Illinois Man Arrested in Murders of Wife, 2 Kids

A southwestern Illinois man was charged Tuesday with strangling his wife and two young children.

Chris Coleman, 32, was arrested at his parents' home in Chester, about 40 miles from Columbia, and charged with three counts of first degree murder, said Jeff Connor of the Major Case Squad of Greater St. Louis.

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"We've done all we could to solve this as quickly as we could but as efficiently as we could," said Connor, who declined to discuss motive. "We feel very comfortable in these charges."

Coleman did not resist arrest, Connor said. Coleman, wearing an orange jail jumpsuit and with his arms shackled to his waist, refused to answer reporters' questions as police escorted him to a waiting vehicle.

Defense attorney William Margulis told The Associated Press his client planned to plead not guilty at a court appearance scheduled for Wednesday.

Police had said they believed one person was responsible in the killings of Sheri Coleman, 31, and her two sons, Garett, 11, and 9-year-old Gavin, who were found in their Columbia home on May 5.

Connor confirmed on Tuesday that all the victims were strangled with a ligature but he declined to discuss the type of cord used.

The Major Case Squad presented evidence in the case to Monroe County State's Attorney Kris Reitz last week, but Reitz did not file charges pending the results of forensic tests. At the time authorities declined to name the suspect.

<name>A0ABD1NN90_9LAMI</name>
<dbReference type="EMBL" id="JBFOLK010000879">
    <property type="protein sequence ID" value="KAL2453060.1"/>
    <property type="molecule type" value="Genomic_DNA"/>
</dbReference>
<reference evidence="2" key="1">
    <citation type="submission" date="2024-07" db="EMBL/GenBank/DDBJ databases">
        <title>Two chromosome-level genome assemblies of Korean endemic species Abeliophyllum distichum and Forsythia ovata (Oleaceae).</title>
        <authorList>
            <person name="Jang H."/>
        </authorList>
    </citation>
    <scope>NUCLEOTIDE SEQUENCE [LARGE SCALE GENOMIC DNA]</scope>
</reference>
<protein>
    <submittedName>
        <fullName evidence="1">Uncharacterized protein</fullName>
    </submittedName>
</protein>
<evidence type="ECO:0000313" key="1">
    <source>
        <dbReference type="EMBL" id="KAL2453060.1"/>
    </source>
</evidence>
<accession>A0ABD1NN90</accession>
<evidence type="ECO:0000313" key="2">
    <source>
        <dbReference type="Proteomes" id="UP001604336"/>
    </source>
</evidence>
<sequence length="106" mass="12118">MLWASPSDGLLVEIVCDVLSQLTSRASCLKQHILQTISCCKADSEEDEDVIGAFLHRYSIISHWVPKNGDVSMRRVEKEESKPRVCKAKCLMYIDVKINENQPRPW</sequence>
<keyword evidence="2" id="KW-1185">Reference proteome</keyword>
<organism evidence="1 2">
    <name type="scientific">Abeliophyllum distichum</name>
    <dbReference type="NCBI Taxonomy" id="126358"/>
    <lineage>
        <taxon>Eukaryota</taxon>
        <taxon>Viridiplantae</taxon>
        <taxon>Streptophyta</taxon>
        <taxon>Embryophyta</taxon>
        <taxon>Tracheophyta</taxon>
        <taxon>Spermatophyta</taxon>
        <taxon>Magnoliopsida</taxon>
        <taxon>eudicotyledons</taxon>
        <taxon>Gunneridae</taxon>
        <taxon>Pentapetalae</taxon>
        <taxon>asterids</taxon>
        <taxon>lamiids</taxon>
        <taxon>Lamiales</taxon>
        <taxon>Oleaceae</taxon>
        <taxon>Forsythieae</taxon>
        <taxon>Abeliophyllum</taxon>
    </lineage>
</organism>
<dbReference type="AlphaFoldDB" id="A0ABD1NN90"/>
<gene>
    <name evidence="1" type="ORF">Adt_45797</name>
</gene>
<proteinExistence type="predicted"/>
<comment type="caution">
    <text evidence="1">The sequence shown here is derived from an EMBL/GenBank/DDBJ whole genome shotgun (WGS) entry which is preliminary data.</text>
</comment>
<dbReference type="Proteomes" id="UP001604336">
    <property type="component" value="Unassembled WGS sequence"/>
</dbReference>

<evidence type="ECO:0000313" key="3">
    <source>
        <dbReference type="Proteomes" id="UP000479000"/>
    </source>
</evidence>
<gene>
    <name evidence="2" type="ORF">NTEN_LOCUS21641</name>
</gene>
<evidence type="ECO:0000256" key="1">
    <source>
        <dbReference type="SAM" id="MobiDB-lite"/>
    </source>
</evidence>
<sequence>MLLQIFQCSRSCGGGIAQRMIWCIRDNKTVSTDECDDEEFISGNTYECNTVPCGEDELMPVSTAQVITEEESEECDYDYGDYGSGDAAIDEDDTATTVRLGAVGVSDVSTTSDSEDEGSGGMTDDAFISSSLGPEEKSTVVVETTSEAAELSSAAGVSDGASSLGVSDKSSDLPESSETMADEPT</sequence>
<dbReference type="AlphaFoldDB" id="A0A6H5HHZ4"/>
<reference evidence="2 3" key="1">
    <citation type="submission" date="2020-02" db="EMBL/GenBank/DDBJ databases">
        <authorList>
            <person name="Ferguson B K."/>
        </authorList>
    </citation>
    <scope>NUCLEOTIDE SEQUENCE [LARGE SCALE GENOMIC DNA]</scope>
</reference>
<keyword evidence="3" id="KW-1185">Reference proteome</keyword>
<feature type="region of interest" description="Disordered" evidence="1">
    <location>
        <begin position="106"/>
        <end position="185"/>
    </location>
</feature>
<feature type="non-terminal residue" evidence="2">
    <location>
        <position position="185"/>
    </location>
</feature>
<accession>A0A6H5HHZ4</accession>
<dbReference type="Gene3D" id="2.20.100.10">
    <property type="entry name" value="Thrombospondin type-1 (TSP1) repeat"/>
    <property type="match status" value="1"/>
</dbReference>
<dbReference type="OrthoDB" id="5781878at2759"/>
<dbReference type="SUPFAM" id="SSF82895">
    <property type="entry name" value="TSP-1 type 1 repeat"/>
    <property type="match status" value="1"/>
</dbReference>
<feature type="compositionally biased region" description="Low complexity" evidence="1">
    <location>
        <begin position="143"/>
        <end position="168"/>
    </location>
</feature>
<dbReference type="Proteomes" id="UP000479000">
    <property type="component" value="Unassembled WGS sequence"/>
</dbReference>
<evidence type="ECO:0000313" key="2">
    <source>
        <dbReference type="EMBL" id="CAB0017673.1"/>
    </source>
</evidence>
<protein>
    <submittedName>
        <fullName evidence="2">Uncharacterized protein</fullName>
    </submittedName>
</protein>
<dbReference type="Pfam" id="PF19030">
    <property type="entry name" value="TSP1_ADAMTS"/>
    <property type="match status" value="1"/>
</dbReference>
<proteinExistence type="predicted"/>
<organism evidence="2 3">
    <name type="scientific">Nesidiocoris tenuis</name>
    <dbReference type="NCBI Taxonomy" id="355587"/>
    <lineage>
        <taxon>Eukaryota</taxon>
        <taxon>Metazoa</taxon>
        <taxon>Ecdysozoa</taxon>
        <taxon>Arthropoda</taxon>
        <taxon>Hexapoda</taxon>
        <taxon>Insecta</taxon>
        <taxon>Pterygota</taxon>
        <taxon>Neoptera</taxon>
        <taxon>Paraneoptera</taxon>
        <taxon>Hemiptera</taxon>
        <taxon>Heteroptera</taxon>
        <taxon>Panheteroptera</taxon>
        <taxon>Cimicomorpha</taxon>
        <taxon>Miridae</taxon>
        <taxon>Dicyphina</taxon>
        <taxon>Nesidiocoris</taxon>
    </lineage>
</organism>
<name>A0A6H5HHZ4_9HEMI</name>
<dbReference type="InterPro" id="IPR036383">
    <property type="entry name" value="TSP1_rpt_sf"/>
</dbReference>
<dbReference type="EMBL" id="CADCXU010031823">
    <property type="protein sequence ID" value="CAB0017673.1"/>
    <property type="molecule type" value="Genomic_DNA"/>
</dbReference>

"For several days now we have been close," Connor said. "Tonight there was just some more evidence that came forward and we were able to solidify a more solid case."

The case remained open, although authorities were not looking for any other suspects, said Columbia Police Chief Joe Edwards.

Edwards said he was relieved Coleman had been arrested.

"We knew there was a road we needed to go down, a goal we needed to reach," he said.

The day the bodies were found Chris Coleman called police from a gym and asked a Columbia police officer who had investigated prior threats related to the family for a well-being check around 7 a.m., investigators have said.

Chris Coleman told officials that he called the house and no one answered, authorities said.

Officials have declined to discuss details about the alleged threats. Some neighbors in the well-kept subdivision have also said the Colemans received threatening letters and that their mailbox was tampered with.

Police got to the suburban home that morning before Chris Coleman arrived and discovered the bodies. Shortly after, officers had to restrain the visibly upset man in his yard.

Chris Coleman worked security for Joyce Meyer Ministries, a Fenton, Mo.-based evangelical Christian group. Joyce Meyer spokesman Roby Walker said last week that Coleman resigned after an internal inquiry found he failed to follow a ministry policy.

Walker would not say what policy Coleman allegedly violated.